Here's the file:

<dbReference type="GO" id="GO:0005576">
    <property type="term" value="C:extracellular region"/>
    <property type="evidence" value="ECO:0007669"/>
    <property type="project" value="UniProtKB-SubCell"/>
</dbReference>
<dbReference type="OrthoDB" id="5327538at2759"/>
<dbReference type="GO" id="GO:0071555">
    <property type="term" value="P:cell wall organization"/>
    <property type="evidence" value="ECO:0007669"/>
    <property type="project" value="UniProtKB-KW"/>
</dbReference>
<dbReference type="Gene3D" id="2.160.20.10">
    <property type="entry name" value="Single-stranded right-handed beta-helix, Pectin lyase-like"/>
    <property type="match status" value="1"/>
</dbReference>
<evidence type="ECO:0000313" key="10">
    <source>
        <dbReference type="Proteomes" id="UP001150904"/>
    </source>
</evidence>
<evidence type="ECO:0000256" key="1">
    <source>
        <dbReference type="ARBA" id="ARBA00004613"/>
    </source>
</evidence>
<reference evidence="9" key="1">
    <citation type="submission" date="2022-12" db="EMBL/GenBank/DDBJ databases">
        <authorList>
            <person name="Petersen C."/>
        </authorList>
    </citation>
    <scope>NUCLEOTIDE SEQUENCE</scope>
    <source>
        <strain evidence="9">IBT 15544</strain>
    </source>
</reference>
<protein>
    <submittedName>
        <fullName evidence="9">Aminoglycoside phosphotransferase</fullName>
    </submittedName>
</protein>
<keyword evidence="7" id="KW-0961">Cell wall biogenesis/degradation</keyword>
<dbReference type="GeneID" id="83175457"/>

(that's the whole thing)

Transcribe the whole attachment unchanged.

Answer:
<dbReference type="GO" id="GO:0005576">
    <property type="term" value="C:extracellular region"/>
    <property type="evidence" value="ECO:0007669"/>
    <property type="project" value="UniProtKB-SubCell"/>
</dbReference>
<dbReference type="OrthoDB" id="5327538at2759"/>
<dbReference type="GO" id="GO:0071555">
    <property type="term" value="P:cell wall organization"/>
    <property type="evidence" value="ECO:0007669"/>
    <property type="project" value="UniProtKB-KW"/>
</dbReference>
<dbReference type="Gene3D" id="2.160.20.10">
    <property type="entry name" value="Single-stranded right-handed beta-helix, Pectin lyase-like"/>
    <property type="match status" value="1"/>
</dbReference>
<evidence type="ECO:0000313" key="10">
    <source>
        <dbReference type="Proteomes" id="UP001150904"/>
    </source>
</evidence>
<evidence type="ECO:0000256" key="1">
    <source>
        <dbReference type="ARBA" id="ARBA00004613"/>
    </source>
</evidence>
<reference evidence="9" key="1">
    <citation type="submission" date="2022-12" db="EMBL/GenBank/DDBJ databases">
        <authorList>
            <person name="Petersen C."/>
        </authorList>
    </citation>
    <scope>NUCLEOTIDE SEQUENCE</scope>
    <source>
        <strain evidence="9">IBT 15544</strain>
    </source>
</reference>
<protein>
    <submittedName>
        <fullName evidence="9">Aminoglycoside phosphotransferase</fullName>
    </submittedName>
</protein>
<keyword evidence="7" id="KW-0961">Cell wall biogenesis/degradation</keyword>
<dbReference type="GeneID" id="83175457"/>